Time for Switzerland to End Irresponsible Business with Iran
For the past two years, members of the international community have worked closely together to pressure Iran to halt its pursuit of nuclear weapons. In particular, the United States and the European Union have enacted increasingly tough sanctions, which have sent Iran's currency -- the rial -- plummeting by some 80 percent. Unfortunately, one important banking center in Europe has consistently undermined these efforts by refusing to adopt the very sanctions that have had the most impact -- Switzerland. It is time for Switzerland to start behaving like a responsible member of the international community and enact the same measures that have been adopted by its European neighbors and international allies.
Unlike its EU neighbors, Switzerland (which is not a member) has refused to sanction Iran's central bank, despite knowing its fundamental role in funneling money directly into the hands of Iran's Islamic Revolutionary Guard Corps (IRGC). It's as if the Swiss are unaware that the IRGC is a terrorist organization, responsible for commanding Iran's nuclear and terrorist activities, and guilty of egregious human rights abuses inside Iran.
Switzerland has also refused to join its EU neighbors in adopting a ban on imports of Iranian oil, despite the demonstrable evidence that the oil embargo by the West has significantly curtailed Iran's ability to access hard currency to fund its nefarious activities. This allowed Geneva-based oil trader Vitol to buy 2 million barrels of fuel oil from Iran in August 2012 and profit from its sale to Chinese traders.
The end result of all this is that the Iranian regime maintains access to an important trade and financial center, and capital to fund its nuclear and terrorist activities. This is unacceptable, and what is particularly galling is that Switzerland is quick to take the moral high ground in situations when its economic interests are not at stake. Switzerland was more than happy to replicate, for example, the full-range of sanctions imposed against Libya and Syria.
What makes Iran different? The answer is simple: Libya and Syria have a limited market for machinery, banking and luxury goods. Switzerland's so-called "neutrality" in this context is little more than thinly-veiled cover to allow its companies to act with impunity when it comes to business with Iran.
Ceresola, for example, a tunneling technology firm, signed a contract worth over €1 billion in 2010 with the Rahab Engineering Establishment, a known IRGC entity. The same year, Credit Suisse was fined $536 million for egregious banking violations, instructing employees not to "mention the name of the Iranian bank in payment orders."
Luxury good powerhouses Richemont, Swatch Group and Rolex continue to export their merchandise to Iran's elite while knowing that only those affiliated with the regime can afford them. According to recent data, Swiss exports to Iran constituted 311 million Swiss Francs ($330.99 million) in the first 8 months of 2012. Alas, Libya and Syria have no such lucrative markets.
Sanctioned Iranian entities have also set up shop through front companies in Switzerland. Petro Suisse Intertrade Company, for example, is an Iranian oil firm active in Switzerland that was sanctioned nearly a year ago by the U.S. because the Iran's National Oil Company was using it to evade sanctions on its oil companies. Similarly, the Naftiran Intertrade Company is under both U.S. and EU sanctions and has been described as a virtual "offshore arm of the National Iranian Oil Company."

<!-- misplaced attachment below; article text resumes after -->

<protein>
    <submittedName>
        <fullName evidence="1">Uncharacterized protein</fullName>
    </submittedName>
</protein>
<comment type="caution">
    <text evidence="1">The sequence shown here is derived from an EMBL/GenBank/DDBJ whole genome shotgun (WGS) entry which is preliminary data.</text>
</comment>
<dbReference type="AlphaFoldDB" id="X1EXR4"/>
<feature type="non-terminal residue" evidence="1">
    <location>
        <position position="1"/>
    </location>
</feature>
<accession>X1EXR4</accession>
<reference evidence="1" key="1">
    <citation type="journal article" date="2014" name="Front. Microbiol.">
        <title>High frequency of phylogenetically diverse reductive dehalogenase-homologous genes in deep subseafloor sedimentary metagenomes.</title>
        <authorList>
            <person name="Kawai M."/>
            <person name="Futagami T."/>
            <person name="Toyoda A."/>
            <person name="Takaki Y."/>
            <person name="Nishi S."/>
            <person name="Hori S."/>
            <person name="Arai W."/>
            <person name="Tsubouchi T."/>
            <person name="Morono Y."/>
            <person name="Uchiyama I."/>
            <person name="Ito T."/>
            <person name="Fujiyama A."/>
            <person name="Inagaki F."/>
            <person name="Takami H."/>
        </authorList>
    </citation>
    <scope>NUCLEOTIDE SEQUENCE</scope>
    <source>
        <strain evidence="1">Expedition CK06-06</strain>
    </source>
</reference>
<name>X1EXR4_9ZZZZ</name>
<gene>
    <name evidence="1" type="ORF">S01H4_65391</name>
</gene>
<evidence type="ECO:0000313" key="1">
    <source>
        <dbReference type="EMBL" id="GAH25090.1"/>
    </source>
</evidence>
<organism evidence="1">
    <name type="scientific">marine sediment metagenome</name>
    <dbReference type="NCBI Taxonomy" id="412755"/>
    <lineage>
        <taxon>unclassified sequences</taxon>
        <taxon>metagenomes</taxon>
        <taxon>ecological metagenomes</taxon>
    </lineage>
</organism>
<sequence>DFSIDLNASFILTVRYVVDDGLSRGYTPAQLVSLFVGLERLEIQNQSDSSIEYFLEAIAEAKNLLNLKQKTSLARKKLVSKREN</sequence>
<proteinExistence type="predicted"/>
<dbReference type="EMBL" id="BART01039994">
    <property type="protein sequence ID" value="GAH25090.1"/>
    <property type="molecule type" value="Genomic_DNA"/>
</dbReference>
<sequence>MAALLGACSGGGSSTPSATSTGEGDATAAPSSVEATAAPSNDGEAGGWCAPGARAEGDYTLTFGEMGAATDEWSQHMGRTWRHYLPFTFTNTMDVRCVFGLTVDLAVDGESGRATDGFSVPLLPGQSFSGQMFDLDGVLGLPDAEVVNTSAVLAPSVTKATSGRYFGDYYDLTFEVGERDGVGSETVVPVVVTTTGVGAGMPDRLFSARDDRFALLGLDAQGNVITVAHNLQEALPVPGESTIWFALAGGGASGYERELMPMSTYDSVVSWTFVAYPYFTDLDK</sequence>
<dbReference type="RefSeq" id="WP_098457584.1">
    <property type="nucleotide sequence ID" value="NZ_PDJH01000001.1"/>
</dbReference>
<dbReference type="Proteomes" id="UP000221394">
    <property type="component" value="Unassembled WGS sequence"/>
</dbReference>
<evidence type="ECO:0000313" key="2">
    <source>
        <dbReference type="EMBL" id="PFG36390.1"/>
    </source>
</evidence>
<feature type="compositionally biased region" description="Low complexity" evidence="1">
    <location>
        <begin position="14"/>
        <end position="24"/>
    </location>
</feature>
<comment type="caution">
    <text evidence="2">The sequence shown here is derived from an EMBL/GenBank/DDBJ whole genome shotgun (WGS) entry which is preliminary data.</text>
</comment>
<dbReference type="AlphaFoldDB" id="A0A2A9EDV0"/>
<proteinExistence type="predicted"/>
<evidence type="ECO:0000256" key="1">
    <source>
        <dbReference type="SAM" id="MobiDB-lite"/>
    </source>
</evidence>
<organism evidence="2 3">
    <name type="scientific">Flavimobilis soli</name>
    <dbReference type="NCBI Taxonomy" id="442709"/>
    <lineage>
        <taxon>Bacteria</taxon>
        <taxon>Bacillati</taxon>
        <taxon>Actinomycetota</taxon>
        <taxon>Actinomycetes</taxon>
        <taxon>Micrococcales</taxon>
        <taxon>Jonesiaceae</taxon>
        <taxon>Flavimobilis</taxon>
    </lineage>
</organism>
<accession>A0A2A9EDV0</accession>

Swiss officials defend themselves by arguing that, broadly speaking, they support those sanctions imposed by the United Nations. Closer scrutiny, however, suggests even that isn't true. In March 2013, it was revealed that Swiss commodity traders Glencore and Trafigura had engaged in barter arrangements over the past year with Iranian Aluminum Company (Iralco) that provided Iralco thousands of tons of alumina in exchange for a lesser amount of aluminum metal. At the same time, Iralco has provided aluminum for Iran's nuclear program through a contract with UN-sanctioned Iran Centrifuge Technology Co. (TESA), which is a subsidiary of the blacklisted Atomic Energy Organization of Iran (AEOI). So much for Swiss neutrality.
Despite their track record of helping Iran skirt sanctions, some of these Swiss companies continue to increase their presence in the U.S. For example, Vitol signed an agreement with Texas-based DKRW Advanced Fuels LLC to develop a coal conversion plant in Wyoming, a project that may receive significant public subsidies. Companies like Vitol should not reap the benefits of U.S. resources and taxpayer dollars until Switzerland stiffens its lax posture on Iran sanctions.
It is time to accurately characterize Switzerland's behavior for what it is -- economically opportunistic hypocrisy. While it takes the moral high ground in places where it has little to no commercial interests, it just offers excuses when it comes to Iran.
In a recent press interview, Swiss Foreign Minister Didier Burkhalter remarked that Switzerland would not join the U.S. and EU in enacting tough sanctions against Iran, because they veered toward "regime change." Perhaps Mr. Burkhalter does not realize that the best way to actually avoid a military confrontation and resolve the nuclear standoff with Iran is for the international community to maintain a united front to persuade Iran to leave the perilous path it is currently on. As for now, however, Switzerland is an outlier and its actions continue to bestow legitimacy upon and enrich the ruling mullahs in Iran. In doing so, it is actively undermining the best hope to achieve a diplomatic and peaceful solution to the Iranian nuclear crisis. Now is the time for Switzerland to stop counteracting the will of the international community, and end its irresponsible policies toward Iran.